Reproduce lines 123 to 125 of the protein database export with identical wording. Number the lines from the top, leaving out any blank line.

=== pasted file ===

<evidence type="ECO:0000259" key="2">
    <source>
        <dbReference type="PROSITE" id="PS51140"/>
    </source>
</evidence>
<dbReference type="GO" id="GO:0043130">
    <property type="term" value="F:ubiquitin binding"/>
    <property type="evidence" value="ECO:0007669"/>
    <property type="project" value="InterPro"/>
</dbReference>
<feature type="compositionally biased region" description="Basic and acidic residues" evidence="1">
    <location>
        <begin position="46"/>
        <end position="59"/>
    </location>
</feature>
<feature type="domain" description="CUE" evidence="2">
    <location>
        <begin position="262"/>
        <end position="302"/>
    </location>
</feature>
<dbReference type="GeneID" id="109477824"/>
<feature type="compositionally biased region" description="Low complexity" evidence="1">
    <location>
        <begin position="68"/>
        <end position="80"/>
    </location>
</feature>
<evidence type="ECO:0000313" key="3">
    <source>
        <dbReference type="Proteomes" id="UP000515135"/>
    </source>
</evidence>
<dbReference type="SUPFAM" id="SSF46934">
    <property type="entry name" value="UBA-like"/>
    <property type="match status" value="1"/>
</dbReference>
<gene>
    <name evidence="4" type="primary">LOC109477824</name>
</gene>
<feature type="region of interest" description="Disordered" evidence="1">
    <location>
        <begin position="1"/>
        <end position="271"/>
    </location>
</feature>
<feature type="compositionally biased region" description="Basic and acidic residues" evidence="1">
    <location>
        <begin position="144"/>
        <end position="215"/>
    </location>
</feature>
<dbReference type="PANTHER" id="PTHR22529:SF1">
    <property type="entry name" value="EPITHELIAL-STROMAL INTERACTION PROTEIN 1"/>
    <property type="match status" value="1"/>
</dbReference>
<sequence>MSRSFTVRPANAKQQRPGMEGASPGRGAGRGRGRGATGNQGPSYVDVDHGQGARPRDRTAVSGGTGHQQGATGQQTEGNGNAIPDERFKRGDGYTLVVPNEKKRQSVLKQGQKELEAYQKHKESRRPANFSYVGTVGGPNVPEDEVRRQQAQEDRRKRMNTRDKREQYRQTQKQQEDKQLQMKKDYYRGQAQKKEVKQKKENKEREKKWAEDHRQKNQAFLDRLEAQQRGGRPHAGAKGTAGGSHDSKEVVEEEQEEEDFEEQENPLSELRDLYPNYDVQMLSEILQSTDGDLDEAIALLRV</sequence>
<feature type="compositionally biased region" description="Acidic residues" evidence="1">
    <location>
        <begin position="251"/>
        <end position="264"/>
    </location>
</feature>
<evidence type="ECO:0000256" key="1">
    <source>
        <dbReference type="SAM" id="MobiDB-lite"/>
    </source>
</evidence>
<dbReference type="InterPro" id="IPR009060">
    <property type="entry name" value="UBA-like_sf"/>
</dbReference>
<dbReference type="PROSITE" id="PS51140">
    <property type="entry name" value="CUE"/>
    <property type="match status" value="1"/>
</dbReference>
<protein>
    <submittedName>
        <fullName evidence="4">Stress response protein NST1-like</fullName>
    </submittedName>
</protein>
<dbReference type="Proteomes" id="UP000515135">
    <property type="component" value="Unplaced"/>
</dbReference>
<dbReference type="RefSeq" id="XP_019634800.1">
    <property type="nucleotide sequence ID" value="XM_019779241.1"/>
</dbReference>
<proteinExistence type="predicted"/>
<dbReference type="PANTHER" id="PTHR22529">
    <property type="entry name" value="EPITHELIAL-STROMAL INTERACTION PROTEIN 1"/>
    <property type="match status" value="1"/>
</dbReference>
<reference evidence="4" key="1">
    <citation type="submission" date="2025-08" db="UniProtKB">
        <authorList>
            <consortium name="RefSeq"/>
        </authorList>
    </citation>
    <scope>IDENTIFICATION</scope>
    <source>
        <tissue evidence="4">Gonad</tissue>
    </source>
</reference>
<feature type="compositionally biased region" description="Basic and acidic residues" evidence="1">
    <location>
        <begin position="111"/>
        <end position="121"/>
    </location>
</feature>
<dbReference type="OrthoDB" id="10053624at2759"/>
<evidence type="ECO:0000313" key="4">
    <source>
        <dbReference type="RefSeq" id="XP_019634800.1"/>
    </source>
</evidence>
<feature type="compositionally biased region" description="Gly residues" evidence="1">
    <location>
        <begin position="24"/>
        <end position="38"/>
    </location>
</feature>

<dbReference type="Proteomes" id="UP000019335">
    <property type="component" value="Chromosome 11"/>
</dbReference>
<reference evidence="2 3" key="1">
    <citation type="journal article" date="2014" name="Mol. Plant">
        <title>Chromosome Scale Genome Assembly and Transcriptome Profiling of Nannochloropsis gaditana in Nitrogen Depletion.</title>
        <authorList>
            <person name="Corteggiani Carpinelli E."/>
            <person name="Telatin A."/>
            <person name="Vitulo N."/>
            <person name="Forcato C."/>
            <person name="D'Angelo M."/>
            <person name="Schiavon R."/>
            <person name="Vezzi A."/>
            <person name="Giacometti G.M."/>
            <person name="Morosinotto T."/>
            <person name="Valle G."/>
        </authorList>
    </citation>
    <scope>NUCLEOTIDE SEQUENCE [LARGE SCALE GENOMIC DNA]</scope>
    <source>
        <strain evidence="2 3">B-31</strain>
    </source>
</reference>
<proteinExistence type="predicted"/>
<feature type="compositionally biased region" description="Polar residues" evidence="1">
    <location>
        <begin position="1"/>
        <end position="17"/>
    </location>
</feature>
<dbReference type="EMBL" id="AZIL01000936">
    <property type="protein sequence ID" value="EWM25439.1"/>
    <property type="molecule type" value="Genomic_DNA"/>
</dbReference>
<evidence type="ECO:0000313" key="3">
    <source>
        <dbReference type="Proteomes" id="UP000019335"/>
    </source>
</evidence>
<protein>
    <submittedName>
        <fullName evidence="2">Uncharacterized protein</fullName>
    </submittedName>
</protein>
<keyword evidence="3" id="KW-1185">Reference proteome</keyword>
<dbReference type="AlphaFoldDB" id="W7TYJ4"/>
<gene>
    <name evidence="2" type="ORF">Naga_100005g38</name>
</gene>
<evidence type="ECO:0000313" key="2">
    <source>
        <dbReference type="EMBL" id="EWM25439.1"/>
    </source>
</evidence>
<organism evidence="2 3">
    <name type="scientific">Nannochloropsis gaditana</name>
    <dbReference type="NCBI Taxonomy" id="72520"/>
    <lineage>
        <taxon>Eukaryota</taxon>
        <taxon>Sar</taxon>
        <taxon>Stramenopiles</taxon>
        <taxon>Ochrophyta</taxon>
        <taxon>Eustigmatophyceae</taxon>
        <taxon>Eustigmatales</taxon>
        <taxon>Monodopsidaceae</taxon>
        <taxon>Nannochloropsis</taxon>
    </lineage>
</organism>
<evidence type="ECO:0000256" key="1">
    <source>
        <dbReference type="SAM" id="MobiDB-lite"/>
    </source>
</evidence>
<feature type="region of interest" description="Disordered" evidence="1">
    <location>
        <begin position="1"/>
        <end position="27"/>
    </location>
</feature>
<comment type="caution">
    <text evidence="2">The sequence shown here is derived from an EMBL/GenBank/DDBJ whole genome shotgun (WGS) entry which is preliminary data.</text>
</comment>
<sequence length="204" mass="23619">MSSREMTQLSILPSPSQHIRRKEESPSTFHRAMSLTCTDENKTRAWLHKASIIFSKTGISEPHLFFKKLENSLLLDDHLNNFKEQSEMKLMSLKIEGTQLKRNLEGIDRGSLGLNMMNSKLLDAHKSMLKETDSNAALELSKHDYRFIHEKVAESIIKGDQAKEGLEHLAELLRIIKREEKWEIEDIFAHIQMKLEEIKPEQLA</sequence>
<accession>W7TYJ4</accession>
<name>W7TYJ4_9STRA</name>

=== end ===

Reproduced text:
    <property type="component" value="Chromosome 11"/>
</dbReference>
<reference evidence="2 3" key="1">